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Show HN: Automatic Documentation for TypeScript Packages (jsdocs.io)
14 points by velut 40 days ago | hide | past | favorite | 7 comments

Hi HN,

After working on a mixed Go/Javascript project and wishing there was something similar to GoDoc for npm packages, I started working on jsDocs.io with the objective of it being the easiest way to generate and view the public API and documentation of npm packages.

Currently, jsDocs.io supports packages that contain Typescript source files (.ts) or definition files (.d.ts); you can check out some packages below.

The project is open source and available on GitHub at https://github.com/jsdocs-io

I'm happy to answer your questions.




Interesting. I recently found a similar tool that appears to be in alpha, at https://paka.dev .

I'm actually interested in trying to find a TS API docs generation tool that I could integrate with Docusaurus for use with the Redux libraries docs sites:


I'm curious if you think that JSDocs could be used that way.

Thank you for your question, I don't have experience with Docusaurus but I'll try to list a few ideas, let me know if it can help you.

If you only need raw package metatada (signatures, docs...) that Docusaurus will render somehow at build time you may use my extractor which outputs a plain Javascript object with the collected information (see https://github.com/jsdocs-io/extractor/blob/main/test/packag...).

If you need pre-rendered docs that Docusaurus will embed in a page you may implement something like a React component (see https://github.com/jsdocs-io/web/blob/main/src/components/pa...) and use the raw metadata as component props.

If you need a pre-rendered page that Docusaurus will collect, you may want to look into https://www.npmjs.com/package/@microsoft/api-extractor which can directly output Markdown files (as well as JSON files) but requires some initial setup to get working.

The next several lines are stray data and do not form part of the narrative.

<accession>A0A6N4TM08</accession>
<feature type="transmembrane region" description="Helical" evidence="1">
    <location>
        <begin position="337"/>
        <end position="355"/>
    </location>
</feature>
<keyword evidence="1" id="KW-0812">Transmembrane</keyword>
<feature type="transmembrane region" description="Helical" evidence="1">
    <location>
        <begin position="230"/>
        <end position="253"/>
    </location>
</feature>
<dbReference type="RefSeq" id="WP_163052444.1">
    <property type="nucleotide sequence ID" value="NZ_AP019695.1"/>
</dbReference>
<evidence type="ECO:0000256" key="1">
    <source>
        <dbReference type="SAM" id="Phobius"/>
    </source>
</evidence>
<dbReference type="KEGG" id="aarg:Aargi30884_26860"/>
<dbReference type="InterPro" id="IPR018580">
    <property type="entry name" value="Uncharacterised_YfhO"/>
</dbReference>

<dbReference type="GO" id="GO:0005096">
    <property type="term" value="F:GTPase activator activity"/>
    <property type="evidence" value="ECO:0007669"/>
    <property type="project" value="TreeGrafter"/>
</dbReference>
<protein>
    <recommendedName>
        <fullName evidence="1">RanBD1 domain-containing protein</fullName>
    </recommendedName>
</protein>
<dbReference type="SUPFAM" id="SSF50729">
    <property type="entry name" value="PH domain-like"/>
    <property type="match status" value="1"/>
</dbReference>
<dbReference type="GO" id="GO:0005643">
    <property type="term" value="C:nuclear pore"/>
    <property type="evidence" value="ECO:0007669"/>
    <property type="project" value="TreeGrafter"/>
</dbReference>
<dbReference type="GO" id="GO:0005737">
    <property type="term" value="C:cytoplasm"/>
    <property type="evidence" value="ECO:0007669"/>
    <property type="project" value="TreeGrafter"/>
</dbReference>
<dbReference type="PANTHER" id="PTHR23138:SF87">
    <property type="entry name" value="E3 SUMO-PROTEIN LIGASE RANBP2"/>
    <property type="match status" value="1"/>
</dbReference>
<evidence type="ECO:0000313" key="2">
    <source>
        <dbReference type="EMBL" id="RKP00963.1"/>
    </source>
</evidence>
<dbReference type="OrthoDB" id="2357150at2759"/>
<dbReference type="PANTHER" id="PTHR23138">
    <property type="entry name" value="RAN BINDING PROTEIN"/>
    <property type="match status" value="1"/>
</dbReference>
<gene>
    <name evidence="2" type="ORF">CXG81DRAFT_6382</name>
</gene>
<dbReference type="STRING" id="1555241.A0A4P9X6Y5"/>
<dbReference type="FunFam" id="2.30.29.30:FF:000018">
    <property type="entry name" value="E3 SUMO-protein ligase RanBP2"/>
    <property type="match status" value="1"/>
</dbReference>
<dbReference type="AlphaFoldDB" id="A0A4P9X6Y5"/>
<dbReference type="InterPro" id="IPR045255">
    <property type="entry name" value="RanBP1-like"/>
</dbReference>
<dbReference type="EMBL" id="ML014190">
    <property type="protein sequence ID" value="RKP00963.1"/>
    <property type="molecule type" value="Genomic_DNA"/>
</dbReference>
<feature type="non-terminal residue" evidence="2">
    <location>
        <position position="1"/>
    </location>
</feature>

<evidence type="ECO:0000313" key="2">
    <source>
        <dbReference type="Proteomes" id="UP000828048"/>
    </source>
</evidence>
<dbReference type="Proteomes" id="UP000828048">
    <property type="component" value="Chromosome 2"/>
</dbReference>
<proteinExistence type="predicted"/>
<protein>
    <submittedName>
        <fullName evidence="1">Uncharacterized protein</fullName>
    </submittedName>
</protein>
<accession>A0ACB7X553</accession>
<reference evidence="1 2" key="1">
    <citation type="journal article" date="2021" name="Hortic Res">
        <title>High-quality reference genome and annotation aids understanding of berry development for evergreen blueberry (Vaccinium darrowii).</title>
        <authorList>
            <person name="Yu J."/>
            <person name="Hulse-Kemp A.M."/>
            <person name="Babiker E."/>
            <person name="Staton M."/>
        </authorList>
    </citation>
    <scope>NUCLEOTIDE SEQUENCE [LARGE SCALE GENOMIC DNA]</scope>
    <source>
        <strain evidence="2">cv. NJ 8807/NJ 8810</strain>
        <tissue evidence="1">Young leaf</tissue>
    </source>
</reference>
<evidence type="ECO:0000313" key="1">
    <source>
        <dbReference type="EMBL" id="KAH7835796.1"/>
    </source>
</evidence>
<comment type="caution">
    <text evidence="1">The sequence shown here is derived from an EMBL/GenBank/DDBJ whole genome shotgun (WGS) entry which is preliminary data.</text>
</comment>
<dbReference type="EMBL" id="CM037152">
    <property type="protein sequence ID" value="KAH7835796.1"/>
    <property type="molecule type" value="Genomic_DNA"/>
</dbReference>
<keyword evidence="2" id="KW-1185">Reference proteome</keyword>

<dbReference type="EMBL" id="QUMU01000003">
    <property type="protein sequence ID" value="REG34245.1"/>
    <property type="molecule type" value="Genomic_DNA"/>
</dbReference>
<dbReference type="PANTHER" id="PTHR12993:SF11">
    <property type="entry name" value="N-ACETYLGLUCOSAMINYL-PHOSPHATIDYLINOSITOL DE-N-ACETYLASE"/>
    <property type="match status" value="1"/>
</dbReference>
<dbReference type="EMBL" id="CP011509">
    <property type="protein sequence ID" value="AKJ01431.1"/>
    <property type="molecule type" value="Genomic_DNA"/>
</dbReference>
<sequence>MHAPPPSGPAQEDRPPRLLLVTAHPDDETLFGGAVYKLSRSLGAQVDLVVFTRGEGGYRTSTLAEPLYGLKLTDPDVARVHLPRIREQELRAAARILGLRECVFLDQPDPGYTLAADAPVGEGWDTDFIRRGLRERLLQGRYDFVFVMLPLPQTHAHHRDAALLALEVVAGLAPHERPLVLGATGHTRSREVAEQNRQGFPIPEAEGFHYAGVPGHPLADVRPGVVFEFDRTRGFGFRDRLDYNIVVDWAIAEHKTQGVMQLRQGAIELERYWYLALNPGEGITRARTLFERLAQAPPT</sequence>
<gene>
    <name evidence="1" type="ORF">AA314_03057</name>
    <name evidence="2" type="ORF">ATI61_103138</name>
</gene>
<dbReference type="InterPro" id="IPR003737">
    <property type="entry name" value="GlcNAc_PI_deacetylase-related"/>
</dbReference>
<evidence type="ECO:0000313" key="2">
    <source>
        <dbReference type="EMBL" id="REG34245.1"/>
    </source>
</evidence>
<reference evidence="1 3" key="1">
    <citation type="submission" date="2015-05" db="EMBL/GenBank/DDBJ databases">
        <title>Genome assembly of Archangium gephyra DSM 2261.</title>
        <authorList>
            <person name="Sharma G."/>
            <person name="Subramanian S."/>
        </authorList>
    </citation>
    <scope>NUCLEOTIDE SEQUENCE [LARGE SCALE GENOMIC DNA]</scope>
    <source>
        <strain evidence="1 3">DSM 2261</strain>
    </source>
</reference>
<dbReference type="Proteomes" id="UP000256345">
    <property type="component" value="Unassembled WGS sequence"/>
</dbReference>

Very cool velut! I'm super excited to see this type of documentation roll out to more languages, I quite firmly believe this is a great boon to developer productivity in general. I'm glad to see I am not the only one :)

I actually believe in this so much that I have been working on a language-agnostic version of this in my spare time on the side as a fun hack-project, and also recently convinced others at my work (Sourcegraph) of how good an idea this is: over there we're building this on top of LSIF (https://lsif.dev) by having language indexers emit documentation in a structured form that makes sense for the given language (so the structure of documentation is determined by the language indexer, and the "browser" / "layout" for it could be a website like this, your editor, generating a static Markdown file, etc.)

For example, some really quick/hacky Markdown I generated just now from LSIF data for the Go HTTP packages here: https://gist.github.com/slimsag/069d8498890ea6a3ec85dee3ef6f...

Not trying to advertise anything here, just trying to say THIS IS SO COOL! I hope we get this for more languages!

Some others I know of:

* Go: https://pkg.go.dev and https://godocs.io ("the good one")

* Rust: https://docs.rs

* Java: https://javadoc.io

* Zig: https://ziglang.org/documentation/master/std/#builtin

I'd be keen to hear if anybody knows of ones I don't!

Thank you for your kind words!

Your LSIF approach sounds interesting, I'll look into it.

Another documentation host I know of is https://hexdocs.pm/ for Elixir packages.

This is cool. Looks like you’re using Prism for syntax highlighting. Would you consider supporting Shiki (as well)? It uses the same tokenizer and themes as VSCode, and there are cool plugins such as shiki-twoslash which adds support for TypeScript features like type error highlighting and symbol references (and quite a bit more).

Thank you!

Yes, I use prism-react-renderer for syntax highlighting.

I did not know about Shiki, but I'll look into it.

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